Wednesday, April 29, 2020

From the Gardens Registrar: Weekly Coronavirus Reminder; Lakeshore Nature Preserve; Next Plant Delivery; Compost Tea; Nagging on Various Subjects

Hello Gardeners,

CORONAVIRUS  – We still need to continue social distancing. Be sure to wash your hands with soap and water before you come to the gardens, bring your own tools if possible; otherwise, wash tool and cart handles before and after you use them, and/or use garden gloves. And don’t come to the gardens if you’re feeling sick. We now have soap at both gardens, and we will try to keep it stocked.

LAKESHORE NATURE PRESERVE – Our gardens are part of the UW Lakeshore Preserve, and there is Preserve property next to both EH and UH. Everything in the Preserve, (except for garlic mustard) is protected. Gardeners are not allowed to take anything from the Preserve, including sticks for fencing and trellises, even if they’re lying on the ground. We have stick barrels at both gardens, and try to keep gardeners provided with sticks. Also, dumping weeds or trash is not allowed in the Preserve. To learn more about this beautiful area:

RESPECT FOR OTHER GARDENERS – This should go without saying, but apparently, I need to remind gardeners that nobody should be walking through another person’s garden without permission, and nobody should take anything from another person’s garden –  equipment or plants or anything. If you have friends helping you with your garden, please make sure your friends understand our rules, as well.

DIGGING OUTSIDE OF YOUR PLOT – The gardens are looking especially good this spring. Although some gardeners are staying away out of health concerns, clearly a lot of gardeners have extra time to garden, and are really throwing themselves into clearing, weeding, building, planting, etc. This is all good. But a number of gardeners have been digging in the paths in front of their plots. This is not good, if your plot is on a water line. Please be aware – the water lines are shallow, and not very far from the surface. Water lines can be damaged by garden tools, and in fact, one of our recent line breaks happened because of a gardener digging outside the plot. You can weed outside your plot if you like, but do not use tools anywhere near the water line.

WARM WEATHER PLANT DELIVERY – Garden to Be is still taking orders for plants from Eagle Heights gardeners, to be delivered on May 17. If you place a new order, be sure to choose “pick up” when you check out, and include the information that you’re an Eagle Heights gardener, so he’ll waive the delivery fees. Here’s the link again:
COMPOST TEA – Former EH gardener, Gary K., will once again provide his wonderful free AACT (actively aereated compost tea) to gardeners on Saturday, May 2. He will deliver it at 9am to the area near the EH shed. Each container should be mixed with a gallon of non-chlorinated water, and will provide healthy microbes to enrich your soil. (You could use lake water, or let the garden water sit for a day to let the chlorine dissolve.) You’ll get best results if you apply it in the evening. He’ll leave a trash bin so that people can return the containers and he can reuse them next time. Thanks, Gary.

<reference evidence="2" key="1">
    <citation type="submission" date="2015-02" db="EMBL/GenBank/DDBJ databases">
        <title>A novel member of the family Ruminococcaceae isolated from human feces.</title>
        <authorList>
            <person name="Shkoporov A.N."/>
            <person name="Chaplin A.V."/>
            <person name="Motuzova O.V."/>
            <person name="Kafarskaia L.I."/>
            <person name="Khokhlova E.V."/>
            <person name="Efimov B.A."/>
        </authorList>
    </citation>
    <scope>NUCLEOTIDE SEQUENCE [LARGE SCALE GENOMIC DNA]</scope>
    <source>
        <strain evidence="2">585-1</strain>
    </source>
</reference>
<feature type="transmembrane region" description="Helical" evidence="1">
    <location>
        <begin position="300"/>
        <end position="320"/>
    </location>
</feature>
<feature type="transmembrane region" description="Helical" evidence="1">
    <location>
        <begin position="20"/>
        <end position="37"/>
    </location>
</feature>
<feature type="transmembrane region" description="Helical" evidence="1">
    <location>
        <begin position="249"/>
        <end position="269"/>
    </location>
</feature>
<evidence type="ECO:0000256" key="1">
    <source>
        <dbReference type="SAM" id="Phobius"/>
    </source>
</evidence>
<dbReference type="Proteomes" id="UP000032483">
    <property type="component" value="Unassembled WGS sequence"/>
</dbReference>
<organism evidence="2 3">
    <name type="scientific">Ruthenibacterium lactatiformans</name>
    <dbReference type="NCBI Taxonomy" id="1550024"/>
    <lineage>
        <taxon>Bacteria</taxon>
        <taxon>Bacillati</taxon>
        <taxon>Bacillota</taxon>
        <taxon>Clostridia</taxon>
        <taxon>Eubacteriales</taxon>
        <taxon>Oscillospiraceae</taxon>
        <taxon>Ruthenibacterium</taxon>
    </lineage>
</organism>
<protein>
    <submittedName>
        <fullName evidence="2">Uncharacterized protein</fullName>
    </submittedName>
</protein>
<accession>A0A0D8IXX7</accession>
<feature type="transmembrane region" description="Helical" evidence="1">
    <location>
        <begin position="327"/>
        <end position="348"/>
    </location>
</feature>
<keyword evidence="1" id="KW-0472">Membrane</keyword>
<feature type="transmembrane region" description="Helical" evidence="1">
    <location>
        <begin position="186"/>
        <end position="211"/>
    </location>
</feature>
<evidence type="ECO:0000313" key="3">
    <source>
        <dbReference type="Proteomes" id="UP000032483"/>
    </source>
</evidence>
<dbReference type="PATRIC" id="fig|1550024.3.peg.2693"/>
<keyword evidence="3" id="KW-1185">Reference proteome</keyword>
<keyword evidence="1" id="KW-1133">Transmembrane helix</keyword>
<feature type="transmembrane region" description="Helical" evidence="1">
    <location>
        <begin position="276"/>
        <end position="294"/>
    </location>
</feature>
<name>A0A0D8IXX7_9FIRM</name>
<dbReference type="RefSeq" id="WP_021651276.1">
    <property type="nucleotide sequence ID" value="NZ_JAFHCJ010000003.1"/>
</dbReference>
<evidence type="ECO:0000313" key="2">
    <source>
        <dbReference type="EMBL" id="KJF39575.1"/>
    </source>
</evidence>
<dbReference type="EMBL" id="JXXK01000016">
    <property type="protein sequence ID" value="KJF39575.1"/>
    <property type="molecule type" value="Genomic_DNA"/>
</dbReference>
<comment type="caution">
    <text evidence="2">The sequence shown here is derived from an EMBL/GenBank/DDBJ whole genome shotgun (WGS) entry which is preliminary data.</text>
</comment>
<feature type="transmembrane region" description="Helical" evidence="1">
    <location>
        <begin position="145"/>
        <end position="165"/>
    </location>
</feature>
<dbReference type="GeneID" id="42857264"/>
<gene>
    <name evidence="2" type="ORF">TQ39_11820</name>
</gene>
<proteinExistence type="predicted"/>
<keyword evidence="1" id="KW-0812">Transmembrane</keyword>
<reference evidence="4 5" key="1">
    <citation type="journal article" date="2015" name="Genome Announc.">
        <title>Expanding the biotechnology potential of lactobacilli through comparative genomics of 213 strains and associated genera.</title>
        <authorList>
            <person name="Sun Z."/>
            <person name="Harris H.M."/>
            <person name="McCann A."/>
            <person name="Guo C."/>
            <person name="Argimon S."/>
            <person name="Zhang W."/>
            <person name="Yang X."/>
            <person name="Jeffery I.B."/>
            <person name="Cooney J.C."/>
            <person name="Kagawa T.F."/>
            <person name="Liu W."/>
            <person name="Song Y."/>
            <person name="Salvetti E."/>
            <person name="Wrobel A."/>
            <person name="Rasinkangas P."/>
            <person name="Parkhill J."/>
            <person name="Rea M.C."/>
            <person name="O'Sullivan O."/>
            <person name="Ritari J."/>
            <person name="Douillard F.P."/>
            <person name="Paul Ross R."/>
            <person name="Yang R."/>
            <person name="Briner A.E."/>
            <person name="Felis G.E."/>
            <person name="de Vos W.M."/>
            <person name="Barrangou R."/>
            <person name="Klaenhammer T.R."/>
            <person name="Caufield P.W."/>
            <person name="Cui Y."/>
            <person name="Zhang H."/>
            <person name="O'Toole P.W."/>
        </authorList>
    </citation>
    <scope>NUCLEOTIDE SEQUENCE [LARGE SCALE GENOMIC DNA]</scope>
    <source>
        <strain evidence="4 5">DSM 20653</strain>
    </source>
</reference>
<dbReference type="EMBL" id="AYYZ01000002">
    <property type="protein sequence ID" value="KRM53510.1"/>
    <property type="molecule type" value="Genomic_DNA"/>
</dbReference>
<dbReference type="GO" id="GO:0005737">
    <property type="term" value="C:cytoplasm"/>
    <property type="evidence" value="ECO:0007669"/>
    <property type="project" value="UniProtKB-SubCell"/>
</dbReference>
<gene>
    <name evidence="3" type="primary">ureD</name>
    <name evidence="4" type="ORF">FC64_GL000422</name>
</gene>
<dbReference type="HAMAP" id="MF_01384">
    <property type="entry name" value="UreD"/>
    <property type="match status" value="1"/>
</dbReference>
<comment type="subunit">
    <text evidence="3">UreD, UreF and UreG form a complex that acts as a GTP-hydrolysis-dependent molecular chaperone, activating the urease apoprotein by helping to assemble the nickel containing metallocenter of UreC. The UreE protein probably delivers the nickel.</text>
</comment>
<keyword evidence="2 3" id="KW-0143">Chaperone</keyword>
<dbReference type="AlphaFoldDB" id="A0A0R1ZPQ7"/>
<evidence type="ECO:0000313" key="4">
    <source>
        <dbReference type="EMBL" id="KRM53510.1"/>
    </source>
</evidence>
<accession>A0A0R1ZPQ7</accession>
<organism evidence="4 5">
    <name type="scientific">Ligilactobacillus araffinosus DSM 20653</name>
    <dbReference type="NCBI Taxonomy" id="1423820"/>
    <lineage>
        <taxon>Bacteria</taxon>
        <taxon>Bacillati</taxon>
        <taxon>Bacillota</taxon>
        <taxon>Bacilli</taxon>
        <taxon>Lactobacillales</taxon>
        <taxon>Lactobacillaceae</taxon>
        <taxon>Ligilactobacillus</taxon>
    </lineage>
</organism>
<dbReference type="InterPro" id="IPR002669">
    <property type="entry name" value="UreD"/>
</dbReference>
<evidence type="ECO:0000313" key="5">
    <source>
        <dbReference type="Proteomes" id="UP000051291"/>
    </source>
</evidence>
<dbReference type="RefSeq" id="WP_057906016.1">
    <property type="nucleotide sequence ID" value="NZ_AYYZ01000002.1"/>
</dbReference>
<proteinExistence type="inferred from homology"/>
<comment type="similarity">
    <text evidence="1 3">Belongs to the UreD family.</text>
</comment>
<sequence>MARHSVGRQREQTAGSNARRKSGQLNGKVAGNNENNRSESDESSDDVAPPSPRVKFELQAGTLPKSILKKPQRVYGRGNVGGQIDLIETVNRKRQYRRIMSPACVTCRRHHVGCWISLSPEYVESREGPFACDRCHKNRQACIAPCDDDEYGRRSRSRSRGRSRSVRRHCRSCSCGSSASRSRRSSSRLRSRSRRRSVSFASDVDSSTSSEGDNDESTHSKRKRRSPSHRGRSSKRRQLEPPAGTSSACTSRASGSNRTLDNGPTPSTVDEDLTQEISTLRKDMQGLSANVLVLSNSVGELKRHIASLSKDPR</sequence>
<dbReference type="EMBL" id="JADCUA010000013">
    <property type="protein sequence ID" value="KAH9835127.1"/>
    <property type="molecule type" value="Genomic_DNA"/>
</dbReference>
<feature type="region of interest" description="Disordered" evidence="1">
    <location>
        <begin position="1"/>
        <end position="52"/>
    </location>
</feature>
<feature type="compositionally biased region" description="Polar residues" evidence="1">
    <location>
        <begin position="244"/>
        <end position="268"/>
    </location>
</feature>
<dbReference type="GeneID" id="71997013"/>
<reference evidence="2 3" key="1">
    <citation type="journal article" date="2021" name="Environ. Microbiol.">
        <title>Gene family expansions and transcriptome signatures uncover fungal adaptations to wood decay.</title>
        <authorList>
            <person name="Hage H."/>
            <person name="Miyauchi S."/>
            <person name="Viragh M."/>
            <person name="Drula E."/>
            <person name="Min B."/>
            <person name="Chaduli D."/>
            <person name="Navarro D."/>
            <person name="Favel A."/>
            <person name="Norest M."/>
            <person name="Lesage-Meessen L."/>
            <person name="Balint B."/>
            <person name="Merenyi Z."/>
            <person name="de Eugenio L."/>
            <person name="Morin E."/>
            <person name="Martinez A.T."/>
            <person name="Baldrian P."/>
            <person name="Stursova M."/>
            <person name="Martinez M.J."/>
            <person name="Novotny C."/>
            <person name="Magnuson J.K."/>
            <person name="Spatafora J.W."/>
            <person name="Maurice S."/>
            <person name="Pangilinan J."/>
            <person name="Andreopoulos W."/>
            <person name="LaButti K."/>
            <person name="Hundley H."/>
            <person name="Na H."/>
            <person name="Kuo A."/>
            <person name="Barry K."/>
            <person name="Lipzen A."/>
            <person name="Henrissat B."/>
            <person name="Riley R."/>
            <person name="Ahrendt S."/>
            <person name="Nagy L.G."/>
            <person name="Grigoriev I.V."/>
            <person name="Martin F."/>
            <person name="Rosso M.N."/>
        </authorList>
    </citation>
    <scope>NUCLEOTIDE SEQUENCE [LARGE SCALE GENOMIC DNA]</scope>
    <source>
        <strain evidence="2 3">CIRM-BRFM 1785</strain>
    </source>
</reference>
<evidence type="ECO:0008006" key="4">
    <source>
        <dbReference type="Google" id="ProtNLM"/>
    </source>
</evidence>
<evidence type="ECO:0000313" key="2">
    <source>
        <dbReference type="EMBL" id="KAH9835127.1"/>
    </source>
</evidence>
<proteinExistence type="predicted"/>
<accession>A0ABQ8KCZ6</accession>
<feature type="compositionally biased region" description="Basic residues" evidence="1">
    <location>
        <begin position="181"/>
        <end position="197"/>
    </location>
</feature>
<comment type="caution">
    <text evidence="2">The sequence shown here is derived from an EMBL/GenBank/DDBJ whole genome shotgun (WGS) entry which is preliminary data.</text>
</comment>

CARS IN THE GARDEN –We are not allowed to drive cars into the gardens. (Occasionally, some UW staff do this, but they are allowed.) I know that some gardeners who are bringing heavy equipment or lots of plants want to park next to the EH gate to unload, but this is not allowed, either. I am willing to make an exception for elderly/disabled gardeners, or special circumstances, but please ask in advance. Yes, it’s a pain to get a cart and haul things from Eagle Heights Drive. (I know, believe me.) But the garden entrance  at Lake Mendota and Eagle Heights Drives is a very dangerous corner, with a hill, buses, car traffic, and a great deal of pedestrian and bicycle traffic. To say nothing of turkeys. It’s not safe, so please don’t do it.

Happy Gardening, and Stay Safe,  

Wednesday, April 22, 2020

From the Gardens Registrar: Coronavirus; Water;  Hose Etiquette;  Cool Weather Plant Delivery; Compost and Seeds; Herbs for Sale; Potato Planting

Hello Gardeners,

CORONAVIRUS  PRECAUTIONS – We still need to keep up our social distancing in the gardens and be careful with the shared tools and carts. Remember – wash your hands with soap and water before you come to the gardens, bring your own tools if possible; otherwise, sanitize tool and cart handles before and after you use them, and/or use garden gloves. And don’t come to the gardens if you’re feeling sick. We now have soap at the Eagle Heights Gardens – at the sink next to the shed. Soap will be coming soon to University Houses, and we will try to keep it stocked at both gardens.

WATER  - The water has been turned on in the Eagle Heights Gardens. If water isn’t on yet at University Houses, it should be this week. Of course, as soon as the water came on, the reports of leaks started. I believe the leaks in the 1300s have been fixed now, but there are apparently also leaks near 725 and 824. If you find another leak, let me know. At this point, due to the virus, our garden workers are not allowed to work on-site, so we’re dependent on the UW Plumbers to fix these.

Also, once the water is on at University Houses, we will need to organize volunteers to bring out the hoses and hose reels. Let me know if you’d like to help with that. Of course, it constitutes a workday.